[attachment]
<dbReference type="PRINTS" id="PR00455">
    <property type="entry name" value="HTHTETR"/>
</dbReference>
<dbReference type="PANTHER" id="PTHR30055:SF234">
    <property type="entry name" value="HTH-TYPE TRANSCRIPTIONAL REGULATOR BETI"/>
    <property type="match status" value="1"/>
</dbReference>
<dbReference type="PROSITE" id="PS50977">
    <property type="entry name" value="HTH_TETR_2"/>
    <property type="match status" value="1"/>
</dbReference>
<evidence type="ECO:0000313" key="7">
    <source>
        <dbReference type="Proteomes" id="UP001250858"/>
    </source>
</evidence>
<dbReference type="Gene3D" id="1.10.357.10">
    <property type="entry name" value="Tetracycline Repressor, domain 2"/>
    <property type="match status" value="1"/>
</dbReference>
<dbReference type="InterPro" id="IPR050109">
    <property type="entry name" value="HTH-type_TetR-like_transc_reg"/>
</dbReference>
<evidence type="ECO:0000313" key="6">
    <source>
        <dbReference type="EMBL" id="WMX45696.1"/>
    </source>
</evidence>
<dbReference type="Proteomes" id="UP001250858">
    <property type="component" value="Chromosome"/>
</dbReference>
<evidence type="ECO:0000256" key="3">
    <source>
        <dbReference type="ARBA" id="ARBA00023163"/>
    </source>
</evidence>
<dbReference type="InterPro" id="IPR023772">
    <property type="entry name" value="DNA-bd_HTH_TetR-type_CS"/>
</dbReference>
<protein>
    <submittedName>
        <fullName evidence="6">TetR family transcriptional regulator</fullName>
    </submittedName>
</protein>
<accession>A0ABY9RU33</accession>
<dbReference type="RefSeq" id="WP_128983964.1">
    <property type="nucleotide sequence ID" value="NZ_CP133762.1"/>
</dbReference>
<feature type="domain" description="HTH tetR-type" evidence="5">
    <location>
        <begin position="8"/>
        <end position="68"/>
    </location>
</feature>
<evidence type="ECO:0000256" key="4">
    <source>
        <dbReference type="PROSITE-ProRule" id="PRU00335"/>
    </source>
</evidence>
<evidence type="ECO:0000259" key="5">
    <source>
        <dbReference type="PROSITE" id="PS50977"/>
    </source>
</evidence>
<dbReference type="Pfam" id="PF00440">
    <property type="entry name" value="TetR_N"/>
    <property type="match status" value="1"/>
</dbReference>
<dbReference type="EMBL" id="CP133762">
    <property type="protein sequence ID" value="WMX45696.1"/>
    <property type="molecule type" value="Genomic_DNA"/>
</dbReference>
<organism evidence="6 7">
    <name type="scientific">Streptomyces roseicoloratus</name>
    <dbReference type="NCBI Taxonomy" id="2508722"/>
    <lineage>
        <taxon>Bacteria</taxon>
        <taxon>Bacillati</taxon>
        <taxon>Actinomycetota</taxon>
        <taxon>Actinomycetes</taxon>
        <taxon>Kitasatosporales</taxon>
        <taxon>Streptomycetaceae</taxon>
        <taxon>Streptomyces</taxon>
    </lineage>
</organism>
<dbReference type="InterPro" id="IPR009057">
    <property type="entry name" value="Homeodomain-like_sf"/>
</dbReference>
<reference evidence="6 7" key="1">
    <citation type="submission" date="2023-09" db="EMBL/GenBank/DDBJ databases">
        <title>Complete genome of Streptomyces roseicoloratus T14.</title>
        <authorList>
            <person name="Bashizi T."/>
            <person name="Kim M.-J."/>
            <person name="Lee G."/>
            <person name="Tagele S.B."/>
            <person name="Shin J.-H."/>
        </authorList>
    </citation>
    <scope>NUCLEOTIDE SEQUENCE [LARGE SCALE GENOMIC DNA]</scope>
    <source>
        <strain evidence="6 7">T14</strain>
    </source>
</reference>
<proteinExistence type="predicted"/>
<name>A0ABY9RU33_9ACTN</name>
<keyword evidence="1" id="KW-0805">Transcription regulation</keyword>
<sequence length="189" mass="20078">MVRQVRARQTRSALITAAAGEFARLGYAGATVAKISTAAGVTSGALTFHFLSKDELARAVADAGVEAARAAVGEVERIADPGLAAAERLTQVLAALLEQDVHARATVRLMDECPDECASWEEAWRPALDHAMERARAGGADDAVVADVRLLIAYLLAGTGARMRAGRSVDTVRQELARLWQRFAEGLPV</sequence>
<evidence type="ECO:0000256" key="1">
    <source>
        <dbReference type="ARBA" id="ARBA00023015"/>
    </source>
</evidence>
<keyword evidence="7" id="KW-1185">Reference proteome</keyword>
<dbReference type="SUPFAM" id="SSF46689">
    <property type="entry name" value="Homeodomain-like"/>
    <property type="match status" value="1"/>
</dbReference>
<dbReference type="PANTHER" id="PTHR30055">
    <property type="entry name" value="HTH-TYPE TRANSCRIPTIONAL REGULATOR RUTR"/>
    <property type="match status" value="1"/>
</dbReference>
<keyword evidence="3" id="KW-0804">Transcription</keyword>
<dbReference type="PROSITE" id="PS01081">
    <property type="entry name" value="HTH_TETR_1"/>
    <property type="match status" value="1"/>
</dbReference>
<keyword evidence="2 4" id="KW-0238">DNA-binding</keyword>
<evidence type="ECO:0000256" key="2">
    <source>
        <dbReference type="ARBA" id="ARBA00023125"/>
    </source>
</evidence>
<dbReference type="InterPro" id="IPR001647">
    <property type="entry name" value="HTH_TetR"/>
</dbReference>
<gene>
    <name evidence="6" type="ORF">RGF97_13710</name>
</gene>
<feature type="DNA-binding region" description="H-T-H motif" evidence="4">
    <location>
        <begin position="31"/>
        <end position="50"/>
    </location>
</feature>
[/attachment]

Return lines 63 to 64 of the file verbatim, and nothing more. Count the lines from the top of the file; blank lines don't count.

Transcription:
    </source>
</evidence>